Analysing 343 studies into the compositional differences between organic and conventional crops, the team found that a switch to eating organic fruit, vegetable and cereals (and food made from them) would provide additional antioxidants equivalent to eating between 1-2 extra portions of fruit and vegetables a day.
The study, published in the British Journal of Nutrition, also shows significantly lower levels of toxic heavy metals in organic crops. Cadmium, which is one of only three metal contaminants along with lead and mercury for which the European Commission has set maximum permitted contamination levels in food, was found to be almost 50% lower in organic crops than those conventionally grown.
Newcastle University’s Professor Carlo Leifert, who led the study, said: “This study demonstrates that choosing food produced according to organic standards can lead to increased intake of nutritionally desirable antioxidants and reduced exposure to toxic heavy metals.
“This constitutes an important addition to the information currently available to consumers which, until now, has been confusing and in many cases is conflicting.”
This is the most extensive analysis of the nutrient content in organic vs conventionally produced foods ever undertaken, and is the result of a groundbreaking, new systematic literature review and meta-analysis by the international team.
The findings contradict those of a 2009 UK Food Standards Agency (FSA) commissioned study which found there were no substantial differences or significant nutritional benefits from organic food.
The FSA-commissioned study based its conclusions on only 46 publications covering crops, meat and dairy, while Newcastle-led meta-analysis is based on data from 343 peer-reviewed publications on composition difference between organic and conventional crops now available.
“The main difference between the two studies is time,” said Professor Leifert, who is professor of ecological agriculture at Newcastle University. “Research in this area has been slow to take off the ground and we have far more data available to us now than five years ago.”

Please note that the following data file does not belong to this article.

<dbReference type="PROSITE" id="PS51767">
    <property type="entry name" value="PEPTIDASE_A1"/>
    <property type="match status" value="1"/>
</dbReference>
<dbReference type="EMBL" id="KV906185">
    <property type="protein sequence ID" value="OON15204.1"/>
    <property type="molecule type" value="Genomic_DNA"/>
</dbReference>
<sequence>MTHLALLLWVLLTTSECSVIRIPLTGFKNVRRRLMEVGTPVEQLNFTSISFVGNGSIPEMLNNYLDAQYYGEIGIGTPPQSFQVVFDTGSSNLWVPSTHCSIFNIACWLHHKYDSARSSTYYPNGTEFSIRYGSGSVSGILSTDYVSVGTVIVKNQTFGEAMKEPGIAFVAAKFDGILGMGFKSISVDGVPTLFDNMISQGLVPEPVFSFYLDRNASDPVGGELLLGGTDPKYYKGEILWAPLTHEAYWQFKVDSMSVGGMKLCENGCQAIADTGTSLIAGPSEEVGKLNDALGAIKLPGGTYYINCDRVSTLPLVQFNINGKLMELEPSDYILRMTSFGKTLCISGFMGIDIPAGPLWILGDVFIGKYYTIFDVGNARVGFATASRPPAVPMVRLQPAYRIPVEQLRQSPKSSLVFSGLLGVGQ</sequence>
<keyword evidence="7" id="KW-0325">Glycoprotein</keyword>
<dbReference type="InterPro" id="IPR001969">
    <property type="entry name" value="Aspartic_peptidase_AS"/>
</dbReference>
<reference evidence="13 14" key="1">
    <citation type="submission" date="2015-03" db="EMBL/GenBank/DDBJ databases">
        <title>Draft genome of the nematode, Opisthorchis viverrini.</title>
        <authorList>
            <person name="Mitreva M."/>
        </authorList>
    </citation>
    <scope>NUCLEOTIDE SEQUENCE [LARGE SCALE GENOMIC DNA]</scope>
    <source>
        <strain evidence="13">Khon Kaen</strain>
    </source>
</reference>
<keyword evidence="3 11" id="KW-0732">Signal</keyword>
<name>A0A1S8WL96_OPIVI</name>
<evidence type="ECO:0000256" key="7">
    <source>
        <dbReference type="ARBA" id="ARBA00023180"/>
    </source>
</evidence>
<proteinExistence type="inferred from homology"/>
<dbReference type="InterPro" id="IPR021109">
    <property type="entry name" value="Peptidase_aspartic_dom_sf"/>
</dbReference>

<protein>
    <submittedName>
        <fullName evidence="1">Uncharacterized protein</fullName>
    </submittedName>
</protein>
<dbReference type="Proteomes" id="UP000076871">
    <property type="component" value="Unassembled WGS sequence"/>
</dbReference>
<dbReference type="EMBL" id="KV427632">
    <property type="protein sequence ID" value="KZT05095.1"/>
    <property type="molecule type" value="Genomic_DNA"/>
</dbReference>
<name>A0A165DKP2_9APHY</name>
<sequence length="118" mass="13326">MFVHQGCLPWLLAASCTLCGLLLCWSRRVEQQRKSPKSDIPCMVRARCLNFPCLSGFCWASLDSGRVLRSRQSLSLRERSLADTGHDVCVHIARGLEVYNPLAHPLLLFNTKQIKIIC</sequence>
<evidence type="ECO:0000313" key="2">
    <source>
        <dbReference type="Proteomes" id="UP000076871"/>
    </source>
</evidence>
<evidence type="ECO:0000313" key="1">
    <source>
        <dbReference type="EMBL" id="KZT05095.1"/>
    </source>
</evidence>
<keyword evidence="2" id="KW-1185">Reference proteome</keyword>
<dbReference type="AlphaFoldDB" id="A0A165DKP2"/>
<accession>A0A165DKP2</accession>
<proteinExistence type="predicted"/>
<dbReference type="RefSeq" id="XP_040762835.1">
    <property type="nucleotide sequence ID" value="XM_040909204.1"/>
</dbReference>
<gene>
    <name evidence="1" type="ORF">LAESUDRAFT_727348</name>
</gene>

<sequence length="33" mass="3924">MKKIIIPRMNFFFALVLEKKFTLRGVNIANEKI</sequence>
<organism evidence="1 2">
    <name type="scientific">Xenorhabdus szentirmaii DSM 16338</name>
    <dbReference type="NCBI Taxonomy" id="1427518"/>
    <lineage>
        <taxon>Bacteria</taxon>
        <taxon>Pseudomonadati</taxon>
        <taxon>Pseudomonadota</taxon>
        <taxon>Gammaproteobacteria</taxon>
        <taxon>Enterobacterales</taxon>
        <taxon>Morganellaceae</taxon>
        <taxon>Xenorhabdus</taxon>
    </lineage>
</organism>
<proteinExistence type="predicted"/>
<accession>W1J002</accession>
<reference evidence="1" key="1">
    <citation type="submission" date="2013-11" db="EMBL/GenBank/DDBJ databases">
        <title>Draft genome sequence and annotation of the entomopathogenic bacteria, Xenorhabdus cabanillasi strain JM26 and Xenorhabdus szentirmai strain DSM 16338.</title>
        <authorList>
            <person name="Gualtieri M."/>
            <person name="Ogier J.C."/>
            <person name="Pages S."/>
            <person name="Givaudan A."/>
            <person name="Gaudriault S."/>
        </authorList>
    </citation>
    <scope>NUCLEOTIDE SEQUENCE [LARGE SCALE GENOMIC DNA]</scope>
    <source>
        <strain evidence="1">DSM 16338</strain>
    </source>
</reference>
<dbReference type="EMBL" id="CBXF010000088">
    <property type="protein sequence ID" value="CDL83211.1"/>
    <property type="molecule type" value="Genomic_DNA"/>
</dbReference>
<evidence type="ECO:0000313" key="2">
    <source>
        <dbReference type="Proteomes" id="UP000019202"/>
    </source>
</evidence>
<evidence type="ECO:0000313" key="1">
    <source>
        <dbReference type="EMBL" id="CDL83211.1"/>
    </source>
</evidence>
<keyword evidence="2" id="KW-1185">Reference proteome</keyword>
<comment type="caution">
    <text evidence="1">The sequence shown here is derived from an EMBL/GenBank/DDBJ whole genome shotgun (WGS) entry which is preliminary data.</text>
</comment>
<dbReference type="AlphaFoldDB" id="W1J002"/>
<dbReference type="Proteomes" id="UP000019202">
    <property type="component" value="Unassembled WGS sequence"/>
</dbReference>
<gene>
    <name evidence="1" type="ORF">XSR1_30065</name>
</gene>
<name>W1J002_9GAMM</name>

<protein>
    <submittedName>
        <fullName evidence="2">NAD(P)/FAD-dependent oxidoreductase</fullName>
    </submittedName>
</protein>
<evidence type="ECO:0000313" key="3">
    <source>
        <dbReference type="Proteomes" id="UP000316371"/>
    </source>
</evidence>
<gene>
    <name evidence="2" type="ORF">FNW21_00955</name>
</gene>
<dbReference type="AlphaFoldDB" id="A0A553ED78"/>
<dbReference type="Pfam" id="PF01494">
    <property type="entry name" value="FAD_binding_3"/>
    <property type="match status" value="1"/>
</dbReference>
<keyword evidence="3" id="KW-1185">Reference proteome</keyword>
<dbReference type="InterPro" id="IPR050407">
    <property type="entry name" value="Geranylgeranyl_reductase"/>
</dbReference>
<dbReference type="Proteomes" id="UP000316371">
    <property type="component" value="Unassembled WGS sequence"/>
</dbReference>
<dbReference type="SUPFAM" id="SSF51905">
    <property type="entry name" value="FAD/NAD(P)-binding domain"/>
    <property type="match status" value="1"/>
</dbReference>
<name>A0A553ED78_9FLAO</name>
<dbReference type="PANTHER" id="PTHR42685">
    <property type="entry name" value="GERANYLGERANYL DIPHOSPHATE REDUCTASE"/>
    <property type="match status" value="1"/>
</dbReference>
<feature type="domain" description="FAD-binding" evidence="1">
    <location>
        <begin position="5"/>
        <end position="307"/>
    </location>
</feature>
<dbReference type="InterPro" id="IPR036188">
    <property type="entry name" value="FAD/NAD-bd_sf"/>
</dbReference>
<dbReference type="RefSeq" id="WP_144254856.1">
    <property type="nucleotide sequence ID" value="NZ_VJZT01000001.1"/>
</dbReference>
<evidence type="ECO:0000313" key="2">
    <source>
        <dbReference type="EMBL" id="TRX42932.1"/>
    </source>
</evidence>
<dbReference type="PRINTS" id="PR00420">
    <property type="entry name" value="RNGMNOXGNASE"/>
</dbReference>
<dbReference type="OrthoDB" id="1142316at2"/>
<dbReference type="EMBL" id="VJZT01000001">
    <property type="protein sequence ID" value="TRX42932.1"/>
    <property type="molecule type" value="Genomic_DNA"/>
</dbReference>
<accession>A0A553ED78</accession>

The study, started under the European Sixth Framework Programme project QualityLowInputFood and completed later with funding from the Sheepdrove Trust, found that concentrations of antioxidants such as polyphenolics were between 18-69% higher in organically grown crops.
Numerous studies have linked antioxidants to a reduced risk of chronic diseases, including cardiovascular and neurodegenerative diseases and certain cancers.
Leifert added: “The organic vs non-organic debate has rumbled on for decades, but the evidence from this study is overwhelming: that organic food is high in antioxidants and lower in toxic metals and pesticides.
“This study should just be a starting point. We have shown without doubt there are composition differences between organic and conventional crops. Now there is an urgent need to carry out well-controlled human dietary intervention and cohort studies specifically designed to identify and quantify the health impacts of switching to organic food.”
Helen Browning, Soil Association chief executive, said: “The crucially important thing about this research is that it shatters the myth that how we farm does not affect the quality of the food we eat. The research found significant differences, due to the farming system, between organic and non-organic food.
“We know that people choose organic food because they believe it is better for them, as well as for wildlife, animal welfare and the environment, and this research backs up what people think about organic food.
“In other countries, there has long been much higher levels of support and acceptance of the benefits of organic food and farming. We hope these findings will bring the UK in line with the rest of Europe when it comes to attitudes to organic food and support for organic farming.”
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